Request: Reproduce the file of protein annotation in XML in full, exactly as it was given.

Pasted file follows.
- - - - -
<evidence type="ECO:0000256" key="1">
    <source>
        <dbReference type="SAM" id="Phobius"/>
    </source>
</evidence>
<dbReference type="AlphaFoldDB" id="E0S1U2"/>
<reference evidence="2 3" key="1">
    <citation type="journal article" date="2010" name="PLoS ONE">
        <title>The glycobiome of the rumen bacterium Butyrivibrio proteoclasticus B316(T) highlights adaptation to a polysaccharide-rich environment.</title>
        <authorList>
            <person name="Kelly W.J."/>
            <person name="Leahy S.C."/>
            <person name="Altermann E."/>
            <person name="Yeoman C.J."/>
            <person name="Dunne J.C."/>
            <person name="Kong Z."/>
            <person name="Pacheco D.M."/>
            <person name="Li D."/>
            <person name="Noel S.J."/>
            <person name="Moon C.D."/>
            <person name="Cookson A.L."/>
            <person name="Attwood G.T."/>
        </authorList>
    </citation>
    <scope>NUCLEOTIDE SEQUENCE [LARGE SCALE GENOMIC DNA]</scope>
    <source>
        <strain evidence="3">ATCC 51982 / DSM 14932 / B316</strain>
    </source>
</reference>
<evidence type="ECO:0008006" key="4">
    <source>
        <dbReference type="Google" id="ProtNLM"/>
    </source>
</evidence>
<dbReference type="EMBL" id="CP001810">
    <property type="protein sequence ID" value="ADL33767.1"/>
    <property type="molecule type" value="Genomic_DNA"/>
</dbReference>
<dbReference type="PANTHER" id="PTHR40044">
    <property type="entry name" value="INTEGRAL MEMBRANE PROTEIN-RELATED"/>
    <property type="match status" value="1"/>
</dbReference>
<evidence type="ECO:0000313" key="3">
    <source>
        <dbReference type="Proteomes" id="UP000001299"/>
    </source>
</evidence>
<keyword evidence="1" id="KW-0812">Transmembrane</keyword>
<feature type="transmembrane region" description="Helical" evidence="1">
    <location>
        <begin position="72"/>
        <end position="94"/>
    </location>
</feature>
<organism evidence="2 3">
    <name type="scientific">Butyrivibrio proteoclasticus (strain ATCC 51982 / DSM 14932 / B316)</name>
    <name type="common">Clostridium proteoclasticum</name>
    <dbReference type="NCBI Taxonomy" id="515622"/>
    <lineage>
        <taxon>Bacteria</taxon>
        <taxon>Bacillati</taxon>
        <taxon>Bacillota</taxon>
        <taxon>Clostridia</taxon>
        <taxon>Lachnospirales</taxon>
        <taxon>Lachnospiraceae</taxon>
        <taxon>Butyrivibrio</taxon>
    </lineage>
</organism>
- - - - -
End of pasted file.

<evidence type="ECO:0000256" key="1">
    <source>
        <dbReference type="SAM" id="Phobius"/>
    </source>
</evidence>
<dbReference type="AlphaFoldDB" id="E0S1U2"/>
<reference evidence="2 3" key="1">
    <citation type="journal article" date="2010" name="PLoS ONE">
        <title>The glycobiome of the rumen bacterium Butyrivibrio proteoclasticus B316(T) highlights adaptation to a polysaccharide-rich environment.</title>
        <authorList>
            <person name="Kelly W.J."/>
            <person name="Leahy S.C."/>
            <person name="Altermann E."/>
            <person name="Yeoman C.J."/>
            <person name="Dunne J.C."/>
            <person name="Kong Z."/>
            <person name="Pacheco D.M."/>
            <person name="Li D."/>
            <person name="Noel S.J."/>
            <person name="Moon C.D."/>
            <person name="Cookson A.L."/>
            <person name="Attwood G.T."/>
        </authorList>
    </citation>
    <scope>NUCLEOTIDE SEQUENCE [LARGE SCALE GENOMIC DNA]</scope>
    <source>
        <strain evidence="3">ATCC 51982 / DSM 14932 / B316</strain>
    </source>
</reference>
<evidence type="ECO:0008006" key="4">
    <source>
        <dbReference type="Google" id="ProtNLM"/>
    </source>
</evidence>
<dbReference type="EMBL" id="CP001810">
    <property type="protein sequence ID" value="ADL33767.1"/>
    <property type="molecule type" value="Genomic_DNA"/>
</dbReference>
<dbReference type="PANTHER" id="PTHR40044">
    <property type="entry name" value="INTEGRAL MEMBRANE PROTEIN-RELATED"/>
    <property type="match status" value="1"/>
</dbReference>
<evidence type="ECO:0000313" key="3">
    <source>
        <dbReference type="Proteomes" id="UP000001299"/>
    </source>
</evidence>
<keyword evidence="1" id="KW-0812">Transmembrane</keyword>
<feature type="transmembrane region" description="Helical" evidence="1">
    <location>
        <begin position="72"/>
        <end position="94"/>
    </location>
</feature>
<organism evidence="2 3">
    <name type="scientific">Butyrivibrio proteoclasticus (strain ATCC 51982 / DSM 14932 / B316)</name>
    <name type="common">Clostridium proteoclasticum</name>
    <dbReference type="NCBI Taxonomy" id="515622"/>
    <lineage>
        <taxon>Bacteria</taxon>
        <taxon>Bacillati</taxon>
        <taxon>Bacillota</taxon>
        <taxon>Clostridia</taxon>
        <taxon>Lachnospirales</taxon>
        <taxon>Lachnospiraceae</taxon>
        <taxon>Butyrivibrio</taxon>
    </lineage>
</organism>